Bluetooth Rocks!

Like most long-married folks, Buck and I have little jokes together. One of ours is that since I can't see and he can't hear, it's a good thing we found each other. Actually, I can see up close okay, but you wouldn't want to be on the same highway with me if I was driving without my glasses. I'm quite near-sighted, plus I have this weird astigmatism that makes it difficult for me to tell which lane oncoming vehicles are in.  Just imagine if you saw a driver lower their window, cover up one eye and inch slowly into the road. . . . yep. Other drivers get out of my way.

Buck's hearing impairment has worsened steadily over the years. He's a scary-good lip reader, but we are always on the look-out for new technologies that will give him bionic ears. He wears high-tech silver and black behind-the-ear digital hearing aids made by Phonac. We have a conference-style phone at home that makes it possible for him to have a comfortable conversation, but cell phones continue to be frustrating. Most cell phones these days are  "hearing aid compatible," but in our experience, that hasn't meant much.

The newest, "bleeding edge," hearing aids can now be bought with built-in Bluetooth capabilities that can enable wearers to connect to cell phones, IPods, televisions, and other wireless devices. Hearing aids are very expensive, however, and so we were hopeful of finding a device to improve Buck's cell phone experience and "bridge" him over for another year or so while the latest greatest technology gets even better. As the huge baby boomer cohort enters the age of diminished natural hearing. . . well, you can assume the problem is going to get solved a lot faster. Suddenly, hearing aids aren't just for Granddad anymore. Plus, these days, almost everyone is wearing something on their ears. Hearing aids come in sexy colors now, too, just like Bluetooth headsets.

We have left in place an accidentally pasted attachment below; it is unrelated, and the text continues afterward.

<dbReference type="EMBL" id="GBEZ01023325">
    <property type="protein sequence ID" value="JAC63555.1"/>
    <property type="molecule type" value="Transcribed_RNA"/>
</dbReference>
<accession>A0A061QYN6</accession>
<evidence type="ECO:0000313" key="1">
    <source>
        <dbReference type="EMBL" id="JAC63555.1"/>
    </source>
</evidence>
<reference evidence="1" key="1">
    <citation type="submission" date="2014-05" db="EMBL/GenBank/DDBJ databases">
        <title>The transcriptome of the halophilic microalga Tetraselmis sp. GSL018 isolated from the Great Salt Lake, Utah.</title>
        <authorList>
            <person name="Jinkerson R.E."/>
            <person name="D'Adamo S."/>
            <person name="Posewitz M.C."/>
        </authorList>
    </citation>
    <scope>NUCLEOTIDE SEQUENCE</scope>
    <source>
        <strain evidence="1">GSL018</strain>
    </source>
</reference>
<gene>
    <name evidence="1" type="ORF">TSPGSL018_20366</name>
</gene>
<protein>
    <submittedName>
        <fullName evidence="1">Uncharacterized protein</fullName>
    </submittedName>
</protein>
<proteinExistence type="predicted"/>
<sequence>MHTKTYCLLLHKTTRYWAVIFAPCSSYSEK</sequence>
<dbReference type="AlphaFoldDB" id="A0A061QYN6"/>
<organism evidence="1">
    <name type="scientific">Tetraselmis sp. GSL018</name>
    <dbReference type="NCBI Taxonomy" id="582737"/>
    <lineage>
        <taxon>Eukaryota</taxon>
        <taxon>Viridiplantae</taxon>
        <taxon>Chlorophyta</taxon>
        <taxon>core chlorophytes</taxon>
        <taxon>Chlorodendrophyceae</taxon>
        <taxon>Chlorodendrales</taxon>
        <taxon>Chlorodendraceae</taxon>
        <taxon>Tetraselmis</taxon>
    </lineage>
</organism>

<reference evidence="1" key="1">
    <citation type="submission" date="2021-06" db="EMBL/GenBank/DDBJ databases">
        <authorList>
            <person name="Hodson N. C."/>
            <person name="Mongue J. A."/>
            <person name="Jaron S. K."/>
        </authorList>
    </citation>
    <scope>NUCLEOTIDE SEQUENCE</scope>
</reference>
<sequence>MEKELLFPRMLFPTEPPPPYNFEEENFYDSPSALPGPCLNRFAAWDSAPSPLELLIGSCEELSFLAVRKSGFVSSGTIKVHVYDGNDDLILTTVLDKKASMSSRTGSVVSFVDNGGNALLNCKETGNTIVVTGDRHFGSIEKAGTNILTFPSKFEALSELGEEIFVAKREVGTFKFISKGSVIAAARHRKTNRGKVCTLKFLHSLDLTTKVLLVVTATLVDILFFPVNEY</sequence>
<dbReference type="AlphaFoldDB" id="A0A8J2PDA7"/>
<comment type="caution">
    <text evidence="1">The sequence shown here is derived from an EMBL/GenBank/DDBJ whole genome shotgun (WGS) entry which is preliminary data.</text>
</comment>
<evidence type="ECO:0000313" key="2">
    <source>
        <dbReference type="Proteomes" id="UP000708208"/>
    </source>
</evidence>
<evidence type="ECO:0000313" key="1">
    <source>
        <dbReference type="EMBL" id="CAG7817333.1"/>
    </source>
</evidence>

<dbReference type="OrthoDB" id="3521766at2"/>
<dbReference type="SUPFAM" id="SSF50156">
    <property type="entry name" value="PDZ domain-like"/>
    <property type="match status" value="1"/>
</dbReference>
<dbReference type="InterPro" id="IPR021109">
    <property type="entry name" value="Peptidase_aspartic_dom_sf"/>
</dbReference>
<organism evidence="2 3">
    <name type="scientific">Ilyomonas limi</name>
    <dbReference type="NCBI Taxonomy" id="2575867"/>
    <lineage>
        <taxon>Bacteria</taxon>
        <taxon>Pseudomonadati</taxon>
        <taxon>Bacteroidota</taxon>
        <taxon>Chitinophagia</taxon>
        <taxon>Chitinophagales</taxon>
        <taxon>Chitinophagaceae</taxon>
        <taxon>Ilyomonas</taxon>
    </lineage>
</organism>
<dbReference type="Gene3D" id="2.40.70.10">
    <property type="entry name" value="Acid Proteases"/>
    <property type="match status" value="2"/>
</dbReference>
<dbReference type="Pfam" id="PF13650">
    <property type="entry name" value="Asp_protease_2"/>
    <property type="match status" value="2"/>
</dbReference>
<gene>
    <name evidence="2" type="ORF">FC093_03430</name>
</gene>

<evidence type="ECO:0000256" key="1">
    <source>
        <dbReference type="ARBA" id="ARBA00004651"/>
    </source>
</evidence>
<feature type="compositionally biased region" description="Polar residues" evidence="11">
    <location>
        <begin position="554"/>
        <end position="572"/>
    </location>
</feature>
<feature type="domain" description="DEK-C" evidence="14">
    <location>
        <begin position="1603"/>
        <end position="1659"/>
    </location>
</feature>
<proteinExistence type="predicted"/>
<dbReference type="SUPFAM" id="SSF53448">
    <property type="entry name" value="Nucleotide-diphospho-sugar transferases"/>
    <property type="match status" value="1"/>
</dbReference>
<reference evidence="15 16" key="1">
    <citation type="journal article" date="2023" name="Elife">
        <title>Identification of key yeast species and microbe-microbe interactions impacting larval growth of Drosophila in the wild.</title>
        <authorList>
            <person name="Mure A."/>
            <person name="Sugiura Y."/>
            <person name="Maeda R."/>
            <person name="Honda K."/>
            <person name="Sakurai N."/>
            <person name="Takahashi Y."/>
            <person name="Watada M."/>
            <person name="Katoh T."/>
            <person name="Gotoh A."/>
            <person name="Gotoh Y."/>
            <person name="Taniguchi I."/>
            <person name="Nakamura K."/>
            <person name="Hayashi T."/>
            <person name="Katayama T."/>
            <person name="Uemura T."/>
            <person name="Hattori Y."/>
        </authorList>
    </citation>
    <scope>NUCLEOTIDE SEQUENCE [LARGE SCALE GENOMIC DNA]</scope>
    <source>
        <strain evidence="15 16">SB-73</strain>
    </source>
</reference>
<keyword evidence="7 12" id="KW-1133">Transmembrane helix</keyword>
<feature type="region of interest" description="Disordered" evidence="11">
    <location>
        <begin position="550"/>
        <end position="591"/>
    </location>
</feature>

Buck's audiologist, Dr. Jennifer Reeves Sylvester, did some research for us. Enter the Artone Bluetooth Loopset, made by Westone. It's a nifty looking black and silver Bluetooth pendant on a black cord that can be worn over or under a person's shirt. It pairs with a cell phone, and the audio goes straight into the hearing aid wearer's ears, in stereo. And, at $167, it's a real bargain.